Cris Carter proud of son's journey back to Vikings workout

MINNEAPOLIS -- Cris Carter has made no secret of his gratitude for what the Minnesota Vikings did to help him turn his life around, and the Hall of Fame receiver is doing his best to put his affections for his former team aside as his son Duron visits with them on Thursday and Friday.

"I'm trying my best to be non-partisan," Carter said on Thursday. "But strange things have happened. Minnesota has been good to the Carters."

For Cris Carter, though, the biggest thrill in the process might be the fact that his 23-year-old son is earning significant NFL interest because of what he's done, not because of what his father did.

After a rookie minicamp tryout with the Vikings in 2013, Duron Carter chose to sign with Montreal Alouettes, rather than go through training camp in Minnesota. He played two seasons in the CFL, caught 75 passes for 1,030 yards and seven touchdowns this season, and has received significant NFL interest from teams like the Vikings, Colts, Chiefs, 49ers, Browns and Panthers, among others.

He will work out for the Vikings on Friday, and could still visit with San Francisco, Cleveland or Carolina after his trip to Minnesota. He isn't able to sign with a team until Feb. 10, but can agree to a deal before then. Things could move quickly with the Vikings if his visit goes well; the team has kept in touch with him since his 2013 tryout, and a NFL source said the Vikings' interest in Duron Carter is "beyond a workout" this time around.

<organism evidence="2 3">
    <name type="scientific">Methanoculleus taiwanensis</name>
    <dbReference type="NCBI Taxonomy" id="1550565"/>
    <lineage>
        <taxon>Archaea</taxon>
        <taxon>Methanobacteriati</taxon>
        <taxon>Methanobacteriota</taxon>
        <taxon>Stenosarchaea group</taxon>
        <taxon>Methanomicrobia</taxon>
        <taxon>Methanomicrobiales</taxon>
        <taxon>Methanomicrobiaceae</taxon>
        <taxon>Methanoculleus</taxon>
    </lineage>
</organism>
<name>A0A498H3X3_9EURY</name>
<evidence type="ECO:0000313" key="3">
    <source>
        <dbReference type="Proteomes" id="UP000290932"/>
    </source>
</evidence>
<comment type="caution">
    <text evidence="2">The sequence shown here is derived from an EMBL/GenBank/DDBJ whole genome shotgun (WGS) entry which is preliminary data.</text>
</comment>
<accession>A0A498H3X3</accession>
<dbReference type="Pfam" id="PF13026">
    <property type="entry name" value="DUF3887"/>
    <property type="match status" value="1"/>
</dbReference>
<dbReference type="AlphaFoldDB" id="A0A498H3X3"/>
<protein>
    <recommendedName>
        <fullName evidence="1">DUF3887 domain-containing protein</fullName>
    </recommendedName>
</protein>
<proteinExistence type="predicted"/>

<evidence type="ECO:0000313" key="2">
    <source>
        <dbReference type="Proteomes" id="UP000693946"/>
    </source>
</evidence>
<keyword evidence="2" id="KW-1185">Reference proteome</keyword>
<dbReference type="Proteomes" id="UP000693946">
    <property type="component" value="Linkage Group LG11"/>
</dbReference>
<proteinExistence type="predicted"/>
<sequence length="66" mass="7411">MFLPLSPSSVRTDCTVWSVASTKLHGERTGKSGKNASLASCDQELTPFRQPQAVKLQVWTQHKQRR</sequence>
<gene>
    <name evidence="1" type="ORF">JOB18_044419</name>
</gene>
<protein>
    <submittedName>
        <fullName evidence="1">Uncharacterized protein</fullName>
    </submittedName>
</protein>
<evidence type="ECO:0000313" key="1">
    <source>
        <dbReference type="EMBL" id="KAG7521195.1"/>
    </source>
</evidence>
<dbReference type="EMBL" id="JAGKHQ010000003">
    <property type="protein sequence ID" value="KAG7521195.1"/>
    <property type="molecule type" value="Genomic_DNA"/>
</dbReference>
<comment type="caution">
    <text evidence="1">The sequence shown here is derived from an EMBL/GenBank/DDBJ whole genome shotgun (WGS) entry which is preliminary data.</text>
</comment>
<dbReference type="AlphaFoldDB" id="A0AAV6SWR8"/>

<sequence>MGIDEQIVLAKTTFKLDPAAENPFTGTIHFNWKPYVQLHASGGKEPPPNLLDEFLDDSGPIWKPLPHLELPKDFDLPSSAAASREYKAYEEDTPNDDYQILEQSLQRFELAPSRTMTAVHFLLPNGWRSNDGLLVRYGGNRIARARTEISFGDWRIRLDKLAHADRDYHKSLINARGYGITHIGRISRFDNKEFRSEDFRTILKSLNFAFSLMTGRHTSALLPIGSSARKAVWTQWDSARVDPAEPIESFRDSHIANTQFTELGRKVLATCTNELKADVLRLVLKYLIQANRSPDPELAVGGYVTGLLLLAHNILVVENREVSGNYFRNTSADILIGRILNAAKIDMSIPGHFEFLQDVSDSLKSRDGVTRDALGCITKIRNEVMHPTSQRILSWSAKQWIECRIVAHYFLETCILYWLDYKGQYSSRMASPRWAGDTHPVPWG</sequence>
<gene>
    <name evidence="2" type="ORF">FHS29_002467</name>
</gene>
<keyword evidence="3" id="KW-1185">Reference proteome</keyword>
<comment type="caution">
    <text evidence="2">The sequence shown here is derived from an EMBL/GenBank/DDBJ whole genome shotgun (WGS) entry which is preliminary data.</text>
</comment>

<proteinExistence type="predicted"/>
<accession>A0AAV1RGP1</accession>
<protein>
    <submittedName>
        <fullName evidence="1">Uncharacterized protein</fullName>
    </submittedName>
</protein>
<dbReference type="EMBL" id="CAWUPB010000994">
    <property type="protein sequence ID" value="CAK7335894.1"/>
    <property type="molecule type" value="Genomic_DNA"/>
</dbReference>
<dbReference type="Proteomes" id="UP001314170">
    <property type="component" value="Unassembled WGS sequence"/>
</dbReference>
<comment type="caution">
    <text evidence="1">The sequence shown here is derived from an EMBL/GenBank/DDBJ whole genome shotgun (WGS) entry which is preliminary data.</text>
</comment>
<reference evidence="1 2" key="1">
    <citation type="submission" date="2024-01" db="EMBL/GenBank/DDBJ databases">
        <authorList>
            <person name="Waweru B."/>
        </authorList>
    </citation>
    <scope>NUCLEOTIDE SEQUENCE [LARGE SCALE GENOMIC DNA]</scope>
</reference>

Duron Carter might have had a more traditional path to the NFL if not for academic issues at Ohio State and Alabama, but the elder Carter, who works as an analyst on ESPN's "Sunday NFL Countdown," said his son's time in the CFL gave him the valuable experience he missed in Division I college football.

"It was everything for him," Cris Carter said. "He didn’t have the game experience, he didn’t have the consistency, he didn’t have the competition it would take to be a professional. The opportunity he had in Montreal, it was really just player development. We're pretty used to the system -- you go to high school, play football, you go to college, play football and you try to make it in NFL. But there are other ways of getting there, if you're talented, you persevere and you get a good break."

Cris Carter said he wants the best situation for his son, and knows the Vikings have to make their own business decisions, too. "It's not going to affect how I ever feel about the Vikings," he said. "(General manager) Rick (Spielman)'s got to get the best players he can get. I respect that. Under no circumstances do the Vikings feel like Duron is being forced on them. They are the ones that pursued him."

That's because of the son's accomplishments, not the father's. And no matter Duron Carter's next destination, his path to this point has made his dad proud.

"His trail led to the CFL," Cris Carter said. "Him playing in the NFL is more realistic than two years ago."